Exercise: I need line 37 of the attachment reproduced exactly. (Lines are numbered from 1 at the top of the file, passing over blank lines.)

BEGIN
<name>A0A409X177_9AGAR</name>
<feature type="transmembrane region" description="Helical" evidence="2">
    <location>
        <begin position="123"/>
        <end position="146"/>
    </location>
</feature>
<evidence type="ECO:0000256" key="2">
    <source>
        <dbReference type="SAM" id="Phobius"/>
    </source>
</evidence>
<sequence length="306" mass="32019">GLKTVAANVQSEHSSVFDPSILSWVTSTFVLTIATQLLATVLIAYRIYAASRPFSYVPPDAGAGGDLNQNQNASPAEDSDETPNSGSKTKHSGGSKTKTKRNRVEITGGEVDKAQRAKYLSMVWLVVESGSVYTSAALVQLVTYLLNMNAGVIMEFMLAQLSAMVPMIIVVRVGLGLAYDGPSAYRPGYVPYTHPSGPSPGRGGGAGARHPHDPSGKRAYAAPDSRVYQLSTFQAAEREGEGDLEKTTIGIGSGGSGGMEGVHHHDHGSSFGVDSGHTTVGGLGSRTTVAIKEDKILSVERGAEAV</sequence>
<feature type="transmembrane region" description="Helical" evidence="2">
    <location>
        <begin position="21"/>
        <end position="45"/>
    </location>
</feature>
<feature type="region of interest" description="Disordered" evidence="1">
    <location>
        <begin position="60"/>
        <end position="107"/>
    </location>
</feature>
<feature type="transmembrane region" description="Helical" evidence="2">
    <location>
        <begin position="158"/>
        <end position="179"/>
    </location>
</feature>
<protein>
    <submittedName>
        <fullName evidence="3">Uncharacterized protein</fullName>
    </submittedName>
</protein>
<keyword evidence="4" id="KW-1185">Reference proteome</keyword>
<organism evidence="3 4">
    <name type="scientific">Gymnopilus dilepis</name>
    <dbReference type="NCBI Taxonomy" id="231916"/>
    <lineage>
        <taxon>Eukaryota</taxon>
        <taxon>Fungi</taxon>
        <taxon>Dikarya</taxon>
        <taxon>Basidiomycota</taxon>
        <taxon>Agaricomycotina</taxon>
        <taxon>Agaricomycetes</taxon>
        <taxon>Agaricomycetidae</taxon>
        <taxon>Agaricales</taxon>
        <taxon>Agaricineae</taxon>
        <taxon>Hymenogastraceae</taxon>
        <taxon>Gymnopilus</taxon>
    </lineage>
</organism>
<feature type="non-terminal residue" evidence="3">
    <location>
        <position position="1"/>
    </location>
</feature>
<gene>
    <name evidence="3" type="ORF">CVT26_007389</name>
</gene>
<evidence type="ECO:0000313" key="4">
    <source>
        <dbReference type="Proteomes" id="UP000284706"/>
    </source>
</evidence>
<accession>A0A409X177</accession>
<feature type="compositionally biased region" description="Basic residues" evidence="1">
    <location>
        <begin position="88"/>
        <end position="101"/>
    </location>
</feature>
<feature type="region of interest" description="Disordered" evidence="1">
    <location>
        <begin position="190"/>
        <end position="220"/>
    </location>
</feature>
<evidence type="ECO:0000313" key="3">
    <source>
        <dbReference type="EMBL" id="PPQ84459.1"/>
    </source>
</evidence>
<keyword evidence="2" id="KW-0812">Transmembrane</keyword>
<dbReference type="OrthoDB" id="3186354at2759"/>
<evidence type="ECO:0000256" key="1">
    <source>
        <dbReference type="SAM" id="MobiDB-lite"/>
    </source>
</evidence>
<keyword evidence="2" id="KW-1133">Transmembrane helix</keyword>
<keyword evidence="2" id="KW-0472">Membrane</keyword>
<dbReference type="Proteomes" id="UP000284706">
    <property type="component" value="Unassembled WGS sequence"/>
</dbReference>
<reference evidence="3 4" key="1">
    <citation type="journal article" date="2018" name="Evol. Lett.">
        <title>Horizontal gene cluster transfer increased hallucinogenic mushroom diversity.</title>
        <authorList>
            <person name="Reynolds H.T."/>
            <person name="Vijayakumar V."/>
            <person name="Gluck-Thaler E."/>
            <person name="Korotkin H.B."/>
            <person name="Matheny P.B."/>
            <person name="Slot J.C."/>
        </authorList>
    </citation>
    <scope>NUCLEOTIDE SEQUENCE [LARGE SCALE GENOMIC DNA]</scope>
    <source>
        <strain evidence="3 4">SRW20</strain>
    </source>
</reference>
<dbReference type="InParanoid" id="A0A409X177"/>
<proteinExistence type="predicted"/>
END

<keyword evidence="4" id="KW-1185">Reference proteome</keyword>